12. Historical myths***** thus usually link the past, the present and the future through references to certain versions of the past events, written as desirable ends to make us believe-in. Continuous repetitions in this process, over time, establish the myths. Ultimately, historic myths are often made to appear ‘historical’. By the loss of the historical accuracy of conventional history, historical facts lose the memory of what they are supposed to chronicle-on.

*****: Myths do not deny facts, on the contrary, their function is to talk about them; simply put, they ‘purify’ these facts making them innocent, giving them a natural and eternal justification, giving them a clarity which is not that of an explanation, but that of a statement of fact (Roland Barthes).


13. A myth follows a certain pattern of narration and usually includes a certain configuration of protagonists and antagonists. The impact of past struggles ultimately generates political myths that create protagonists often away from the communities affected by HR violations in the course of these struggles. By excluding certain groups, historical myths turn the subjectivity of storytelling into a collective experience to be shared and believed --and they exclude alternative renderings of reality.


14. Furthermore, historical myths have indeed been employed to legitimize political systems. They still rely on powerful proponents and a continuous practice of telling-and-re-telling for the sake of stabilizing political systems and supporting a certain social order --with HR falling by the wayside as collateral damage. Historical myths also have a distinct depoliticizing-of-history function; their constant reiterations and re-actualizations make them seem factual instead of what they are: political or politically motivated narratives that ultimately create social acceptance; they make us interpret historical facts in a certain (seemingly) coherent way; they veil the reliable nature of past events. Bottom line here: Is it that, in order to make the world a better(?) place in the future, mythical actors are needed who are endowed with special responsibilities to steer history in a certain direction? (C. Dany, K. Freistein)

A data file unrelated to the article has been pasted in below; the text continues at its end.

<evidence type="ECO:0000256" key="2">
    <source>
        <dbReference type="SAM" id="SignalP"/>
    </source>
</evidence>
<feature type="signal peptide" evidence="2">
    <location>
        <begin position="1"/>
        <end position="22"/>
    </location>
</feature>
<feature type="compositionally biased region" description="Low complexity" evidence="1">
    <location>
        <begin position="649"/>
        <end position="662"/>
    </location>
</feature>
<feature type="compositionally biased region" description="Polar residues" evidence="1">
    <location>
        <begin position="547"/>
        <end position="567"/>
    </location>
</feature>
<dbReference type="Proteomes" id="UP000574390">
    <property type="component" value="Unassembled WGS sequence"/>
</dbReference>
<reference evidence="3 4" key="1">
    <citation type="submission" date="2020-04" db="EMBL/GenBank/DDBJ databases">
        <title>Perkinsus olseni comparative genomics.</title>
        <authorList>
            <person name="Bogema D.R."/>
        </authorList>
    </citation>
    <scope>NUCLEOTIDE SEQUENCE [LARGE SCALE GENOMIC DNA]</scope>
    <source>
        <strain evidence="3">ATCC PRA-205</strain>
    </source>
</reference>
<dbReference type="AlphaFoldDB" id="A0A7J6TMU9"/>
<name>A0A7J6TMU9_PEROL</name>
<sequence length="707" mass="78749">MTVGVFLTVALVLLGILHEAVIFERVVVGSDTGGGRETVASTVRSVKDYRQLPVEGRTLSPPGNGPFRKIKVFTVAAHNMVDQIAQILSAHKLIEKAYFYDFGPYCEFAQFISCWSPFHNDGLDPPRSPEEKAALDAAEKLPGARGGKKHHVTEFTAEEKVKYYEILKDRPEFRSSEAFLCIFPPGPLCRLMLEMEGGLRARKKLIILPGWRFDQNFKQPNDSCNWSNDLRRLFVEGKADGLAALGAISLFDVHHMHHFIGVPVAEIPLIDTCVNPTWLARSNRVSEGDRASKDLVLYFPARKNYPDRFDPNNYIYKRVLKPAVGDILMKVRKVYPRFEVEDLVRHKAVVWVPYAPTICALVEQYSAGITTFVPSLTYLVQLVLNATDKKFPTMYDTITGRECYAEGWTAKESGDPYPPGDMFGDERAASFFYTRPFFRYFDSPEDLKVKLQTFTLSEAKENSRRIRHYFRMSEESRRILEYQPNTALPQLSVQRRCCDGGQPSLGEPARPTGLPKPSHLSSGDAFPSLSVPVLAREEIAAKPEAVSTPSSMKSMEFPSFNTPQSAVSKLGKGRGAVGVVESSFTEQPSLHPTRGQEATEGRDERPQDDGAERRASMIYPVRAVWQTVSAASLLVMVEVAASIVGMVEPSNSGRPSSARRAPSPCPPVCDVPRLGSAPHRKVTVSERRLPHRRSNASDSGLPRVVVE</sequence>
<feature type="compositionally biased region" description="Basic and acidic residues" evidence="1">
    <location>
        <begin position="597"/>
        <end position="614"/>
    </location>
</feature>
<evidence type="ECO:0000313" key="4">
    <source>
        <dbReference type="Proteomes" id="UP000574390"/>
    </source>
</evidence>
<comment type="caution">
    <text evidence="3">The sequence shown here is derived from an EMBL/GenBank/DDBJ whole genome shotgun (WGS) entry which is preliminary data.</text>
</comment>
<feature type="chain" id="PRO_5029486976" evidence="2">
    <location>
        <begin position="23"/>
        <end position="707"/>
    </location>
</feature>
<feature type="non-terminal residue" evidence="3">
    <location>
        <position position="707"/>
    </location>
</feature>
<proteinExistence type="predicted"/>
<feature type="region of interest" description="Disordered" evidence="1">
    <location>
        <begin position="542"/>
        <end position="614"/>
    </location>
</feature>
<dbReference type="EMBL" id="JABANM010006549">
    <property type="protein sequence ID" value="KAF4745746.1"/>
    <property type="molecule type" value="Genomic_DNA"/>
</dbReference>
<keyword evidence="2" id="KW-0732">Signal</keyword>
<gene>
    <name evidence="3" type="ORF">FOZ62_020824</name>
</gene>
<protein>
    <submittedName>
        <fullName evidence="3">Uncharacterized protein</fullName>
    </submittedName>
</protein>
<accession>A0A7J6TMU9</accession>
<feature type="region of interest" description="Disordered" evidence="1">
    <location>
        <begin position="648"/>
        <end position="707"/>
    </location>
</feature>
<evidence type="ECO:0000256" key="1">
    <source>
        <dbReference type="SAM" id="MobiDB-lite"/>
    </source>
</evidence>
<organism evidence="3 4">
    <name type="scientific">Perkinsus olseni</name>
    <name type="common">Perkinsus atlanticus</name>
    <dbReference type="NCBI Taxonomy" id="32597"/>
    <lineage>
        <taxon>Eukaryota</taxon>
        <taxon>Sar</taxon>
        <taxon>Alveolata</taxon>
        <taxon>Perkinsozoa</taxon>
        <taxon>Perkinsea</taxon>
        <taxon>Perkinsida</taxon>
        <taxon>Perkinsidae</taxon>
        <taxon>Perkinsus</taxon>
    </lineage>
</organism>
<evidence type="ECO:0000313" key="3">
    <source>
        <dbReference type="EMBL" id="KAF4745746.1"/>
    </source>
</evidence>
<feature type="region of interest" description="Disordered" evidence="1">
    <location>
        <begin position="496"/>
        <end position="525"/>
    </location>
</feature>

Progressive historians affirm that the two main engines of change in history are and have been greed and fear. We enter the decade of the 2020s with both. Worse, many analysts believe we do so with hate. (Roberto Savio)


15. We live among the ruins of many of those unsung heros’s names and many of those accumulated social defeats so scantily covered in history books and often not even living in the historical memory we are taught. When such foundations crumble, they become ruins. When everything appears to be in ruins, we should not only look among the ruins for memories lost, but look at what made the foundations crumble. Such a process calls for transforming the dead ruins into living ruins. Only this will allow HR to become an instrument to transform desperation into hope. (Boaventura de Sousa Santos)


Claudio Schuftan, Ho Chi Minh City